From the Maldives to Mauritania, some cities are engaged in a constant battle for survival against nature’s relentless forces. But which of these metropolises is closest to being overwhelmed by sea, sand or other natural threat?
Setting aside epic disaster-movie moments such as volcanoes, hurricanes and earthquakes, there are two key natural factors that can make a city vulnerable to gradual disintegration, or even total disappearance – water and sand.
Were climate change making the planet colder rather than hotter, we could add ice to the list – for nothing obliterates a city like a billion-tonne glacier grinding its way down a valley. The impact of a rare “ice tsunami” in 2013 on the Canadian municipality of Ochre Beach was just a taster: a wall of melting iceberg on Dauphin Lake was blown by winds on to the shore, splintering every house in its path.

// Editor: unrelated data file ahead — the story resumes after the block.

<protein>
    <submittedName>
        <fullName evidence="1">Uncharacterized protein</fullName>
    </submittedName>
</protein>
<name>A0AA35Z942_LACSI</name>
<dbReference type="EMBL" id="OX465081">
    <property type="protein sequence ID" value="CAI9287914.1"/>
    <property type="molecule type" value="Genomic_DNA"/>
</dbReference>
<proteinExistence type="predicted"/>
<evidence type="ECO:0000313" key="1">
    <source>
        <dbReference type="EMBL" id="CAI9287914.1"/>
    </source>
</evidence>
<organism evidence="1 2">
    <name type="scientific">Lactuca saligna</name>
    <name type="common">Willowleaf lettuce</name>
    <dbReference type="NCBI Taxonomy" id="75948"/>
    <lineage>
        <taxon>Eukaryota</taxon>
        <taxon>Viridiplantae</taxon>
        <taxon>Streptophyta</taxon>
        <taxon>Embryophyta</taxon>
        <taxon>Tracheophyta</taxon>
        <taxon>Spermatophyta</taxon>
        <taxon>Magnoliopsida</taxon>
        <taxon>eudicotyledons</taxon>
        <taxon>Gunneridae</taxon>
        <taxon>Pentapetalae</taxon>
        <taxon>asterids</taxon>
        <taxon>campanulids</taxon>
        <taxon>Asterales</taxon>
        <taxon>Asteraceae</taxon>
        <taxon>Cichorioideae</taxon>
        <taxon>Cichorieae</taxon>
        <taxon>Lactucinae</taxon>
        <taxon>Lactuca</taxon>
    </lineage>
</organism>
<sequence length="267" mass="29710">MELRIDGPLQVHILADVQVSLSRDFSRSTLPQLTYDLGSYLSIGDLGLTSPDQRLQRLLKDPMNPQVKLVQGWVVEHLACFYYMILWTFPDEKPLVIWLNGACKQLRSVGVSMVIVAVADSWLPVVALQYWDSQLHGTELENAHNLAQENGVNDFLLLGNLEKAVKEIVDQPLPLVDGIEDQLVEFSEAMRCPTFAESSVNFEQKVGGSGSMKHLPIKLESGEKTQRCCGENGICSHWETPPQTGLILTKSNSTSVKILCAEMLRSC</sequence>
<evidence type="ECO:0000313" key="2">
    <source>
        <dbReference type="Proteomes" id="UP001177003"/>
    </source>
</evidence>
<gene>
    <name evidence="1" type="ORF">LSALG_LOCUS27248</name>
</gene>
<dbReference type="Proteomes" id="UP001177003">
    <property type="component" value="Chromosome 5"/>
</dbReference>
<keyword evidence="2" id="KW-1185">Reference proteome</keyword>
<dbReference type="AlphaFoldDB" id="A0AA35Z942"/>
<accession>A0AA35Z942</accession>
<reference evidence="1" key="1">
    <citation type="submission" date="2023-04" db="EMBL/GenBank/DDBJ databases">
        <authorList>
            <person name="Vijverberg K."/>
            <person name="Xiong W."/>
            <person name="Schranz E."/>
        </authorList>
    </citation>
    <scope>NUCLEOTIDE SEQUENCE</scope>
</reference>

But Ochre Beach was an anomaly. Elsewhere the planet’s melting ice is making cities vulnerable by the less dramatic route of raising sea levels. A century ago Venice – one of the most beautiful and low-lying cities in the world – used to flood around 10 times a year. Nowadays its lowest point, Piazza San Marco (only three feet above sea level) is inundated with water approximately 100 times annually.
But rising sea levels are not entirely to blame. In many parts of the world, the land is also sinking – in Venice’s case, subsoil compaction (a result of industrial exploitation of the surrounding area) lowered the city by 20cm between 1950 and 1970. […]